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Posts posted by ThatGuyWithALongUsername

  1. 2 hours ago, sevenperforce said:

    I am guessing it is a rough way of saying "don't mess it up".

    Nah, nothing here suggests that they plan on testing SN2 to destruction. He just means that SN1 exposed a flaw and they are going to quickly put together the corresponding parts of SN2 in order to make sure they've fixed that flaw since.

    I didn't mean to suggest that they were going to test it to destruction, I thought he meant SN2 was going to do the tests it was going to do before it blew up- pressurization, Raptor static fire, etc. There was already some speculation on SN1 not flying the 20km hop because of Elon's tweets and minimal equipment being mounted on the outside of the tank (where it would be easier to service but hard to move inside for flight). I'm guessing that "stripping to a bare minimum" means the same thing they did for SN1, but that doesn't mean it's supposed to blow up.


    And, yes, obviously it would test the thrust structure welds (as well as the tank autopressurization and Raptor firing, probably?)

  2. 12 minutes ago, Dale Christopher said:

    Hmmmm... so it was a failure of the welds fixing the engine mount to the tank?

    I... I guess? What the heck does "don't shuck the puck" mean?!


    But yeah, I'm *guessing* that's what he meant, and this as also suggests that SN2 isn't going to fly- it's just going to do what SN1 was doing with pressure tests.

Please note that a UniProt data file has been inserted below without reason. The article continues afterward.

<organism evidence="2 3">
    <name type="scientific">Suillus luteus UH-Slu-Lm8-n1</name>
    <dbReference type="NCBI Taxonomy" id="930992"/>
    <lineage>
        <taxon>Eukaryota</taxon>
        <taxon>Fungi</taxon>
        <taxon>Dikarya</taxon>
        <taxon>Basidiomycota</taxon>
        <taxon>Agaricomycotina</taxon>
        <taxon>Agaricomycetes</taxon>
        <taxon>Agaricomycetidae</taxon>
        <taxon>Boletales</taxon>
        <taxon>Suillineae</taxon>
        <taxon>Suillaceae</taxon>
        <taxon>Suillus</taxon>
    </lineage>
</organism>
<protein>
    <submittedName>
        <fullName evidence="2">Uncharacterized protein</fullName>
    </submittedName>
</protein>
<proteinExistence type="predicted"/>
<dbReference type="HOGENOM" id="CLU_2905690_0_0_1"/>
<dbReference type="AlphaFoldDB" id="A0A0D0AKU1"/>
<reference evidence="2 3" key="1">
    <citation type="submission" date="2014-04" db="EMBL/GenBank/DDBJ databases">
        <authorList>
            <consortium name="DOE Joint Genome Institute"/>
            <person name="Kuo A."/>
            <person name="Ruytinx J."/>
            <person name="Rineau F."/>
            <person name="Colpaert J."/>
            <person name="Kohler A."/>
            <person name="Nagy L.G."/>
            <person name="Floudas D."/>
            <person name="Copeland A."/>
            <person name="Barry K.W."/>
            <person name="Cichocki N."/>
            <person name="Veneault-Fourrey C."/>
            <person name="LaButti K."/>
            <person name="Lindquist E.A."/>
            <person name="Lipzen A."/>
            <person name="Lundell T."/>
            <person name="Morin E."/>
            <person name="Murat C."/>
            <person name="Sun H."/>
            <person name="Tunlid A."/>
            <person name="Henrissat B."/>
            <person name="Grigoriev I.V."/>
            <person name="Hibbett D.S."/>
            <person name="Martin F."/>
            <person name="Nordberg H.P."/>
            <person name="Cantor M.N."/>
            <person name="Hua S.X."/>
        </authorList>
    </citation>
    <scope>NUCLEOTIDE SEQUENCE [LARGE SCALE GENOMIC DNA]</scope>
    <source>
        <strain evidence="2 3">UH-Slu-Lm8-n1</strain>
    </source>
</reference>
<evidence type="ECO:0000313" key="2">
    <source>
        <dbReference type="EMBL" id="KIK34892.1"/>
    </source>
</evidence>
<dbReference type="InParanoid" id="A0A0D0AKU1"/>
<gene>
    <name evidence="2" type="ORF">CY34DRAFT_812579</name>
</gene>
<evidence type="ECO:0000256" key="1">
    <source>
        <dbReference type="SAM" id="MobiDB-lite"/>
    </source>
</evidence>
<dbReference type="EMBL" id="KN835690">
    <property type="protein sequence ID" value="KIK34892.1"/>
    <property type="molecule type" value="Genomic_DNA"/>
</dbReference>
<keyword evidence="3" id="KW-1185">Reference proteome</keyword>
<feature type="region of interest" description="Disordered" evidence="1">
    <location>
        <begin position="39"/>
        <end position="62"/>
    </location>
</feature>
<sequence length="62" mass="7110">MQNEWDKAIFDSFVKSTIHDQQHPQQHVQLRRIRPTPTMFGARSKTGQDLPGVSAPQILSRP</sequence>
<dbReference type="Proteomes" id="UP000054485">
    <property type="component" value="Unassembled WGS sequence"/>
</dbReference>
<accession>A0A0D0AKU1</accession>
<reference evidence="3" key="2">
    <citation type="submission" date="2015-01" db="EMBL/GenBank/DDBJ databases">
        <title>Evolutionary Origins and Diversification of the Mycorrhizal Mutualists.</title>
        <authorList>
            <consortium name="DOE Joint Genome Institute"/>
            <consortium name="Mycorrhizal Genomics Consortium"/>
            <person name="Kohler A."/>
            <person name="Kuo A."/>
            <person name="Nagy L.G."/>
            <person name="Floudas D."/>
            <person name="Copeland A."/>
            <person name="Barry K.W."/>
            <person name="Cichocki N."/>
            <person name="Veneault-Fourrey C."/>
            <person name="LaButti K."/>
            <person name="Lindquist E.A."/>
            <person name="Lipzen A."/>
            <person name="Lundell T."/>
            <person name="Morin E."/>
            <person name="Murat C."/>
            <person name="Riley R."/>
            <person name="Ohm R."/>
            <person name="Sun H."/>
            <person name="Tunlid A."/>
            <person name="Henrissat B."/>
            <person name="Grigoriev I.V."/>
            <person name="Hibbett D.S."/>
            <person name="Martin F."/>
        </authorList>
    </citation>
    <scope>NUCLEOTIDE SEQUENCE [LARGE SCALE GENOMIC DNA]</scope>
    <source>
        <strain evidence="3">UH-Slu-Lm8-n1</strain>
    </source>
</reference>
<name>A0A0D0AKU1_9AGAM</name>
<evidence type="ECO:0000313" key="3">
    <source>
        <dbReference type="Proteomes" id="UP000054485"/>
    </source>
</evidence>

So... I'm guessing after SN2, if it succeeds, they'll start building SN3, and THAT will do the 20km hop. Hopefully in only a few months, they can certainly build one that quickly by now.


    Of course, it's getting a bit repetitive saying each vehicle is supposed to do a 20km hop, and then it blows up

  3. 4 hours ago, Wjolcz said:

    So they did decide to use that nose cone for SN2 after all. It's pretty amazing how quickly they are built.

    There's a question mark-- I think these diagrams just try to show speculation as well, even if it's contested. Though it's kind of odd that the header tank isn't filled in...


    Also, as for construction, I would assume a single, very tall ring per tank would be best to minimize welds, but it might not actually make as much sense as it seems- first, it makes it a lot harder to transport the larger sheets of metal. You need a larger, custom machine to roll them up. I don't know about this, but I could see how thermal expansion could be a problem, too, or at least harder to predict.

    And, lastly, it doesn't get rid of any of the welds that have actually failed so far. Those are where the domes are attached. So it doesn't really solve the problem. I think they just need better, higher quality, smooth, automated welds protected from wind.

  4. 18 minutes ago, Pds314 said:

    I very much doubt the glaciers have too much to do with crater preservation, although crater visibility is another question entirely. Remember, these glaciers are 2.5 million years old and only exist intermittently. The rock is >2.5 billion years old and exists permanently, as do any craters that have formed in it in the last 2.5 billion years. Obviously there were other ice ages besides the present day one (though they were pretty different than the present day one), but continents were in different positions then anyway. Looking up the age of clearwater west to be 286 million years ago, I found that Quebec was basically tropical at that point. I can't imagine ice sheets during the early Permian anywhere, let alone in Quebec, which was entirely withing 17 degrees of the equator.

    Yeah, I was wrong lol. Guess it's just because it's really old crust, then?

  5. 9 hours ago, ThatGuyWithALongUsername said: